The modern graphics of the remake really makes the game feel fresh and new while still maintaining the charm and identity of the original. While some may not be fond of the more glossy, reflective look of the environment, and the subtle white outline on the edges of the characters makes them look more like cardboard rather than paper (not to be confused with the thick white borders of subsequent Paper Mario games), I was thoroughly impressed with the art direction and believe that the visuals alone make it worth replaying for fans of the original. However, one notable downside is that the game now runs at 30fps instead of 60fps like it did on GameCube. As someone that is very sensitive to frame-rate (it’s all I can think about while playing 3-4 player split-screen in Mario Kart 8 Deluxe) I surprisingly found it to mostly be a non-issue in this particular case.

One of the ways that TTYD stands out from the more recent Paper Mario titles is the unique cast of characters that really makes the world feel alive and lived in. The witty, well-written dialogue had me actually wanting to interact and talk with every character that I came across while exploring, which, for me personally, is a rarity when it comes to RPGs. Kensuke Tanabe, the producer of the Paper Mario series since Super Paper Mario (2007), has stated that Mario creator, Shigeru Miyamoto, only wants the developers to use already established characters as much as possible, and that toads shouldn’t “graphically represent individual characteristics.” Since TTYD defies this, Nintendo remaking the game brings hope for the series’ future.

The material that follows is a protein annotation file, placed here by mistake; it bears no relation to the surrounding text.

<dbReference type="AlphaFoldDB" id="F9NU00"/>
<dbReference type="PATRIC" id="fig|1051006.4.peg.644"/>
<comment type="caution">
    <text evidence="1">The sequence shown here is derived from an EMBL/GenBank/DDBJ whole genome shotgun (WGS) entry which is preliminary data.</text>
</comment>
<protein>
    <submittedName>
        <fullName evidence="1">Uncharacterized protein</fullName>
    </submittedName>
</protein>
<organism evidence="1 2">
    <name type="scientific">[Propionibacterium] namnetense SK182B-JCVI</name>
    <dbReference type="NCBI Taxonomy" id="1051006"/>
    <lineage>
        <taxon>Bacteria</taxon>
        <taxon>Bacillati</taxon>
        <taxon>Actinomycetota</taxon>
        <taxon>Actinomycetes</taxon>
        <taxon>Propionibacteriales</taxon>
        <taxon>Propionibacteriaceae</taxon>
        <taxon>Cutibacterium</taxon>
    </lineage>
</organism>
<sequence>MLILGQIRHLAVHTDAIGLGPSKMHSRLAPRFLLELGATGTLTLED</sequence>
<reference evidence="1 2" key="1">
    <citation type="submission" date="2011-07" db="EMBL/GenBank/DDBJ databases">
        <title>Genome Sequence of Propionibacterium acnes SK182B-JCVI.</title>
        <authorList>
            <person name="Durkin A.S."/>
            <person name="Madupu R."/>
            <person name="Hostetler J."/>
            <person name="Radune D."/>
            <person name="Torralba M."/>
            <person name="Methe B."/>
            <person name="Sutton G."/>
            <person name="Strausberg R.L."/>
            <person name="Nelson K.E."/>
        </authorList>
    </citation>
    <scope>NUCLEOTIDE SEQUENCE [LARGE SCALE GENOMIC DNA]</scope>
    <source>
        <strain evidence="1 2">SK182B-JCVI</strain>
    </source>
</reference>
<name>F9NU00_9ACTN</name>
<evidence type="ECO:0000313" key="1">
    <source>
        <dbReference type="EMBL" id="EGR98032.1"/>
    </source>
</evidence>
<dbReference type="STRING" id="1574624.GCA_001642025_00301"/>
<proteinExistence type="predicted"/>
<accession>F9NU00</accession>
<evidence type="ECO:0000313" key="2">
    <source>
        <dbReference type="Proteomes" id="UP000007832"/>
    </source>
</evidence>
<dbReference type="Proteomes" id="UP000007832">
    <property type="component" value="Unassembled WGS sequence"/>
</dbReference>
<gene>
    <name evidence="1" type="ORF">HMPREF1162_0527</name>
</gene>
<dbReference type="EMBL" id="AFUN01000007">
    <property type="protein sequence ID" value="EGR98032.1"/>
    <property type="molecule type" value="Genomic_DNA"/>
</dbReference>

If you were to tell me in the early days of the Switch that The Thousand-Year Door would get a remake before a port of Paper Mario: Color Splash (one of the last few remaining exclusive Wii U games), I would have thought you were crazy. But in a world where even Super Mario RPG got a faithful remake from Square Enix, I wouldn’t be surprised if a revival of Mario’s other RPG series, Mario & Luigi, was next in line (even though the series developer AlphaDream unfortunately filed for bankruptcy in 2019). As the life cycle of the current console generation comes to a close, I can’t wait to see what Nintendo does next.

If the first three chapters are anything to go by, the Nintendo Switch remake of Paper Mario: The Thousand-Year Door is the definitive way to play the beloved GameCube classic. So far, it seems as though everything people loved about the original remains faithful and unchanged. With updated graphics, a remastered soundtrack, quality-of-life changes, and more, what’s widely considered to be one of the best games in the Paper Mario series has now been made even better. Make sure to keep an eye out for our full review before Paper Mario: The Thousand-Year Door launches for Nintendo Switch on 23 May 2024.

A copy of Paper Mario: The Thousand-Year Door for preview purposes was provided by Nintendo UK.

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Article source https://mynintendonews.com/2024/04/25/preview-paper-mario-the-thousand-year-door-for-nintendo-switch/